In the §2503(c) trust, the annual income may be accumulated. However, the trust must provide that both income and principal can be used for the minor’s benefit. Unfortunately, all trust assets must be distributed when the beneficiary turns age 21. In the §2503(b) trust, the annual income cannot be accumulated. However, the trust can continue past age 21. Trust principal is not required to be distributed to the income beneficiary and can go to someone else.
Family Limited Partnerships
A family-limited partnership can be a great income, estate, and gift tax savings device. Senior family members can control property transferred to such a partnership while discounted gifts of limited partnership interests are made to the remaining family members.
During its operation, partnership income can be split among family members through their ownership of interests in the partnership. In the meantime, senior family members can continue to exercise control of the partnership assets by retaining general partnership interests. Finally, on the death of a senior family member, an estate tax discount may be in order because of the minority interest held at death.
Grantor Retained Income Trusts
A grantor retained income trust is an estate planning tool. A grantor transfers specific property to an irrevocable trust to benefit their heirs while retaining an income or beneficial right in the property. In the estate and gift tax setting, the retention of an income or beneficial ownership in the property arguably reduces the initial transfer value to the trust.
As a result, this discounted transfer would absorb less of the applicable exclusion amount. The longer the grantor has a right to the income generated by the trust property, the lower the value of the remainder interest.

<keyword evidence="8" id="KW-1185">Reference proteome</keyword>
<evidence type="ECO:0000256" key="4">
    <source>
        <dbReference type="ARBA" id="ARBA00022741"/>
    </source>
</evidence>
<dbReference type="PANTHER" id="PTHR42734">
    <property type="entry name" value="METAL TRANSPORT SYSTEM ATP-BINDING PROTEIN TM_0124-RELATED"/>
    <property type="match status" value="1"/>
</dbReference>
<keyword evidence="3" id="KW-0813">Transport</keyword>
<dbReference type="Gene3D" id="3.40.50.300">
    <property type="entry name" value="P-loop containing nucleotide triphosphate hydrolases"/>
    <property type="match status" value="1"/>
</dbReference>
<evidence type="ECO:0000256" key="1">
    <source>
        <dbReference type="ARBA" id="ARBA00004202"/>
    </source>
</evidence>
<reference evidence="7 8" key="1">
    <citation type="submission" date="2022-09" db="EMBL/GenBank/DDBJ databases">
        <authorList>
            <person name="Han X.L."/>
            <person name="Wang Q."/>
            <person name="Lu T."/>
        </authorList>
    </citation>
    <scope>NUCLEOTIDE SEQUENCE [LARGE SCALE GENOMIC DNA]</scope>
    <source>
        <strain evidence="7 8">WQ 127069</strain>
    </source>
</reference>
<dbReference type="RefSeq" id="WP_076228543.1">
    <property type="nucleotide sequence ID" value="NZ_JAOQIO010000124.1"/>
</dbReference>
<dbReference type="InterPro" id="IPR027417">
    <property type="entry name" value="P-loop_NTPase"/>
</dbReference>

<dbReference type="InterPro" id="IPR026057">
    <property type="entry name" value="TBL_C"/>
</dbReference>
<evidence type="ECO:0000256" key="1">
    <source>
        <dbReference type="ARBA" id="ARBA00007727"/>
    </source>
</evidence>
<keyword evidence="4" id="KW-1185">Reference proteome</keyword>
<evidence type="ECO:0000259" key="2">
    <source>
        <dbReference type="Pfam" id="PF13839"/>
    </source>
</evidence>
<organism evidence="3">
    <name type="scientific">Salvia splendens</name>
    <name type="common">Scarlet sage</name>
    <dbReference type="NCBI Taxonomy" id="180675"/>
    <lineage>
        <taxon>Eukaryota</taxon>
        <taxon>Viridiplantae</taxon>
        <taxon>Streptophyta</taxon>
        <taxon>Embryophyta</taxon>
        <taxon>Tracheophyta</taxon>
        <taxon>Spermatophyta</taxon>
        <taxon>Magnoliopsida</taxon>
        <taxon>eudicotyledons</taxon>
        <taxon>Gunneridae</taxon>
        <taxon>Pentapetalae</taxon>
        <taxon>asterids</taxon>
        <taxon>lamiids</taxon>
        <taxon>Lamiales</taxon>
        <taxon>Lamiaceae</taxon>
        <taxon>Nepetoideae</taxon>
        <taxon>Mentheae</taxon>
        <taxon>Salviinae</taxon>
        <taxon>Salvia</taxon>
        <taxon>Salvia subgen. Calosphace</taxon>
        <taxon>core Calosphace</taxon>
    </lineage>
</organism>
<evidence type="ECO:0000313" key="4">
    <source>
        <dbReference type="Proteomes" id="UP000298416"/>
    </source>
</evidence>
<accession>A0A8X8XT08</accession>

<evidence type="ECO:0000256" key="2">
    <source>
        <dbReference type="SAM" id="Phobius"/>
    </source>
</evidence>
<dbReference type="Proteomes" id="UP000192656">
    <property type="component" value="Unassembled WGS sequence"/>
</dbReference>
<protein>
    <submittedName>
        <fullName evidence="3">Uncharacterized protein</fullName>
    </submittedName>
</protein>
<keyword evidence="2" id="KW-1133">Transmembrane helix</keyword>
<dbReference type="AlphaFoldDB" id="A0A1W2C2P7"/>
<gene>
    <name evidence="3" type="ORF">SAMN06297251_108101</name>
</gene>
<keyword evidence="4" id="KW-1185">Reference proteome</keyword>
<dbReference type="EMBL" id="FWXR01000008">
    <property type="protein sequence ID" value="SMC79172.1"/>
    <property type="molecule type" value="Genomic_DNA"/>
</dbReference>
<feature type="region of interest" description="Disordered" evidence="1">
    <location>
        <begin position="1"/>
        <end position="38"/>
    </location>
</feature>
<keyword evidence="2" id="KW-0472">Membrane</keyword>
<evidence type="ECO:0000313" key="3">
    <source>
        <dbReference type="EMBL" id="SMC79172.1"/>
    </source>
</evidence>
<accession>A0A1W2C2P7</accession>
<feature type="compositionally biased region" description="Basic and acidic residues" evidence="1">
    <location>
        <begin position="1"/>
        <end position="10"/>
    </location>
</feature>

If the grantor dies before their benefits are terminated under the terms of the trust, the trust assets are subject to estate taxes in the grantor’s estate. However, if the grantor outlives their right to receive benefits under the trust, the trust assets are excluded from their estate. Over the years, Congress has limited the use of this tool to particular types of trusts.
Qualified Personal Residence Trusts (QPRTs)
A qualified personal residence trust (QPRT) is a grantor retained income trust still permitted under federal law. In this variation of the tool, a grantor transfers their primary personal residence to a trust that allows the grantor to continue to reside in the home for a designated time. When the specified time expires, the property passes to the grantor’s heirs.
While the gift to the grantor’s heirs is subject to federal gift tax, the value of the present gift is determined under IRS tables after considering the term of the grantor’s retained interest, the grantor’s age, and the applicable interest rate published by the IRS monthly. The reduction in value can be substantial.
Grantor Retained Annuity Trusts (GRATs)
Grantor retained annuity trusts (GRATs) have similar rules to those of charitable remainder annuity trusts. The grantor transfers the assets to a trust and retains a right to annuity payments. GRATs allow the gift of remainder interests that are discounted for gift-tax purposes under the IRS valuation tables. Longer terms produce lower remainder values.
Grantor Retained Unitrusts (GRUTs)
Grantor retained unitrusts (GRUTs) have similar rules to those of charitable remainder unitrusts. The grantor transfers the assets to a trust and retains a right to unitrust payments. Grants are not considered as effective as GRATs, where the trust’s assets are expected to appreciate.
Whenever two or more people are in business together, it is an absolute necessity that they have a buy-sell agreement.
Buy-sell agreements have several benefits, including: (1) Liquidity for the deceased owner’s family, (2) The ability to set the value of a business interest for estate tax purposes, (3) Providing funds for retirement, and1-24 (4) Lifetime transfer restrictions.